By Cindi John
BBC News community affairs reporter
As the 25th anniversary of the Brixton riot approaches, BBC News examines the significance of the events of April 1981.
The rioting was sparked by the arrest of a black man
The rioting which began in Brixton, in the south London borough of Lambeth, in April 1981 shocked the nation.
For three days, rioters - predominately young, black men - fought police, attacked buildings and set fire to vehicles.
More than 300 people were injured and the damage caused came to an estimated value of £7.5m.
What was most shocking to many people was the unexpectedness of events. On the surface it seemed that black people were well-integrated into the fabric of UK society.
Many were second generation, born to parents who had come to Britain from the Caribbean in the late 1940s and 1950s to help "the motherland" with post-war rebuilding.
And there were high-profile success stories among Britain's black community.
Trevor McDonald had been presenting the news on television since 1973, Lenny Henry was a popular comedian having won a TV talent show aged 17 in 1975 and Daley Thompson had won decathlon gold at the 1980 Moscow Olympics.
But below the surface tensions had been building up and on 11 April 1981 they boiled over in Brixton, an area where 25% of residents were from an ethnic minority group.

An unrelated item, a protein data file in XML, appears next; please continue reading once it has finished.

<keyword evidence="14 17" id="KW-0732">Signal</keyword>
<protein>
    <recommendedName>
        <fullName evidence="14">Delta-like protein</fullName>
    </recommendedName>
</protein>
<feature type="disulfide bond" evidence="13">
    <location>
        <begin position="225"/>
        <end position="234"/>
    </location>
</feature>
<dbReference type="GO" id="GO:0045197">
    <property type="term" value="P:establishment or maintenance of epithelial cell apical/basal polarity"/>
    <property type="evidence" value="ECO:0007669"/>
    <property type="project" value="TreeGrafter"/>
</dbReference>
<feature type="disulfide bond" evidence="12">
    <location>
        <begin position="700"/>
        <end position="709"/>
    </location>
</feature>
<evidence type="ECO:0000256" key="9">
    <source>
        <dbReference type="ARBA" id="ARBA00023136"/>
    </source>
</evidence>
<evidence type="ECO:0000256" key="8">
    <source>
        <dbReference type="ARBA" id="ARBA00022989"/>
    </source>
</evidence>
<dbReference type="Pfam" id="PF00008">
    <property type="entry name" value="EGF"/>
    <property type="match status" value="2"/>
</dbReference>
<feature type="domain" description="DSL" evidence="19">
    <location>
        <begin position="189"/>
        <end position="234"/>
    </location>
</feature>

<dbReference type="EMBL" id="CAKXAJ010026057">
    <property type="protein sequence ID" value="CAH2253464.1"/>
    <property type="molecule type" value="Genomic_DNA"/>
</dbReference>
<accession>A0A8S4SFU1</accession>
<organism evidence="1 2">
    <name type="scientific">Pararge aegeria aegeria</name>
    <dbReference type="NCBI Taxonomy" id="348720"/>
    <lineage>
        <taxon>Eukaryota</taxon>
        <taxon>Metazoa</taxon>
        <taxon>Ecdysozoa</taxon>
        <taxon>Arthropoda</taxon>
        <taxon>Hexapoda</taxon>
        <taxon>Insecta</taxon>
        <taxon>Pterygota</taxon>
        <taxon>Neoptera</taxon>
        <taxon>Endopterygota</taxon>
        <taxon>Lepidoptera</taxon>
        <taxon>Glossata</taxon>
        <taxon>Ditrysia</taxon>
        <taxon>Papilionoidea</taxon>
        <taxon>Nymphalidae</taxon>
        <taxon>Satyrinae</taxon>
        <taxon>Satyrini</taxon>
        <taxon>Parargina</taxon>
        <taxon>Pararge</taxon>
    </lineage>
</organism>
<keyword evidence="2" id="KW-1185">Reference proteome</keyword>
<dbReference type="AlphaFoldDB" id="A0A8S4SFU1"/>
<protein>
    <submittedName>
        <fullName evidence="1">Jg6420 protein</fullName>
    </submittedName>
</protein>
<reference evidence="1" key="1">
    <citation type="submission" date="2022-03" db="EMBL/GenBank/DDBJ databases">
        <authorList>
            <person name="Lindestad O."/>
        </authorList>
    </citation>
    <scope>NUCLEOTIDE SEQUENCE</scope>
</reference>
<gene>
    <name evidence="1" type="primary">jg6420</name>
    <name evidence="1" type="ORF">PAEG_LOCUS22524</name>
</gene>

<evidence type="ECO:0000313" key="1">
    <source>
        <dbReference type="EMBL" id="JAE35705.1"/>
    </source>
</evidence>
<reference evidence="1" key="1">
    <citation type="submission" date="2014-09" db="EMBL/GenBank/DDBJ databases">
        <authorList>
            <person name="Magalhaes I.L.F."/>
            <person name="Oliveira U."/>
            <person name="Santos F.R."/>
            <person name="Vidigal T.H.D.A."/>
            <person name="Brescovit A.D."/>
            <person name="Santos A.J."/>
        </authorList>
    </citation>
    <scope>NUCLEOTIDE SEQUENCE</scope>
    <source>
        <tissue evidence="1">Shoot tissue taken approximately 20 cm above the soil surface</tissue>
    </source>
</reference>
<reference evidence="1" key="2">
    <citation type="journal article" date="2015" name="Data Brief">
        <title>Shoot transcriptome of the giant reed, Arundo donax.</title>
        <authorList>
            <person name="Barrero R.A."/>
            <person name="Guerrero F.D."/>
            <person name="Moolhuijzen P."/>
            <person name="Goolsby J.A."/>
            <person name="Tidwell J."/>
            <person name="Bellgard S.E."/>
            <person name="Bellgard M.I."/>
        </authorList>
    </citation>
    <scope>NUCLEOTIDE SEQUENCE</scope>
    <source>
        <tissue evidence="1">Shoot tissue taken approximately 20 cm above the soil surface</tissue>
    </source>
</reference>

The days of full employment were long gone and in Brixton around half of young black men had no job.
More than 100 officers were injured during the clashes
An amended Race Relations Act had become law in 1976 but police forces were granted an exemption from its conditions.
Many young black men believed officers discriminated against them, particularly by use of the 'Sus' law under which anybody could be stopped and searched if officers merely suspected they might be planning to carry out a crime.
In early April, Operation Swamp - an attempt to cut street crime in Brixton which used the Sus law to stop more than 1,000 people in six days - heightened tensions.
Unsubstantiated rumours of police brutality against a black man later led an angry crowd gathering to confront officers on the evening of 10 April for a few hours before the disturbances were contained.
But an arrest the following night sparked off the rioting in earnest.
But although its immediate causes were specific to Brixton, the rioting was perhaps a sign of the times.
The mixture of high unemployment, deprivation, racial tensions and poor relations with police were not unique to Brixton.
By the time Lord Scarman's report on the events in Brixton was published in November 1981, similar disturbances had taken place in a raft of other English cities, most notably Liverpool and Manchester.
In his report Lord Scarman said there was "no doubt racial disadvantage was a fact of current British life".
But he concluded that "institutional racism" did not exist in the Metropolitan force.
Eighteen years later Lord Macpherson would famously come to the opposite conclusion in his report following the killing of black teenager Stephen Lawrence.
Lord Scarman said the police were not "institutionally racist"
Lord Scarman recommended "racially prejudiced" behaviour should be made a specific offence under the Police Discipline Code with offenders liable to dismissal.